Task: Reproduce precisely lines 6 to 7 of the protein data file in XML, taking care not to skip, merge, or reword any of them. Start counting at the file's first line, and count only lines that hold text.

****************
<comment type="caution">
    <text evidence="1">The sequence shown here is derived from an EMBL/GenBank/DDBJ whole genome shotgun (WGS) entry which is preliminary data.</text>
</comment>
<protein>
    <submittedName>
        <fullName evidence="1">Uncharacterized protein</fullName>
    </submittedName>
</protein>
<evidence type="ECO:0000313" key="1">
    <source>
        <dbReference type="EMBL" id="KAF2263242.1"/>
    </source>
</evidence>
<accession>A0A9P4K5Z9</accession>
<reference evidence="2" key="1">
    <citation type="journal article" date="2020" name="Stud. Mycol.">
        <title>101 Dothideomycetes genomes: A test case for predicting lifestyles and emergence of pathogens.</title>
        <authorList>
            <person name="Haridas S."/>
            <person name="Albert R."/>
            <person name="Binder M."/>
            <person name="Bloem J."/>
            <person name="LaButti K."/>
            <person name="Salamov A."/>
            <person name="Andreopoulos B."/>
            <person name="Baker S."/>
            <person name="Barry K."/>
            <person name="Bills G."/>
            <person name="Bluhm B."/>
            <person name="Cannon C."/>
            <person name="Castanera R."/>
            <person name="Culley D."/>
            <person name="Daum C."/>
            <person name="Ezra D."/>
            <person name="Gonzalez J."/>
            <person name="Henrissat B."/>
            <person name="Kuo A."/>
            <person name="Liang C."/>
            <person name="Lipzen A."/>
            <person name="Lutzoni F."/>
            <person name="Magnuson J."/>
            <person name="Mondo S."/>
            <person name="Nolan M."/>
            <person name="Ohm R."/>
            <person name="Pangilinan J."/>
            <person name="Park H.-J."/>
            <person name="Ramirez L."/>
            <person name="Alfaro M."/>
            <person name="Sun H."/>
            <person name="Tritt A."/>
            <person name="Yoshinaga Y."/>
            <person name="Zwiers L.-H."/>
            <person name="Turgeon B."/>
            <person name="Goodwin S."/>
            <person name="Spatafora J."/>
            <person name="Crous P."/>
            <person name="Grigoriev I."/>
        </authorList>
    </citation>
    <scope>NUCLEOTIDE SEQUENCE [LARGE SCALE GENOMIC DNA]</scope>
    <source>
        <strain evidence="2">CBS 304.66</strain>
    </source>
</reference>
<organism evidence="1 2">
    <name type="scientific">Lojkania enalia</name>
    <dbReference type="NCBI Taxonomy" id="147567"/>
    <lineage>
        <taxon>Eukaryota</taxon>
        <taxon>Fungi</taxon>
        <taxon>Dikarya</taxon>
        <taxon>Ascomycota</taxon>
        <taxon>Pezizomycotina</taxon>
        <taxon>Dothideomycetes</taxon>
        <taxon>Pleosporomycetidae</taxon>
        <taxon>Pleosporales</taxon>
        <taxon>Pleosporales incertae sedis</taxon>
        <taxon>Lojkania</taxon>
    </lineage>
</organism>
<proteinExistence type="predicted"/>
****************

        <fullName evidence="1">Uncharacterized protein</fullName>
    </submittedName>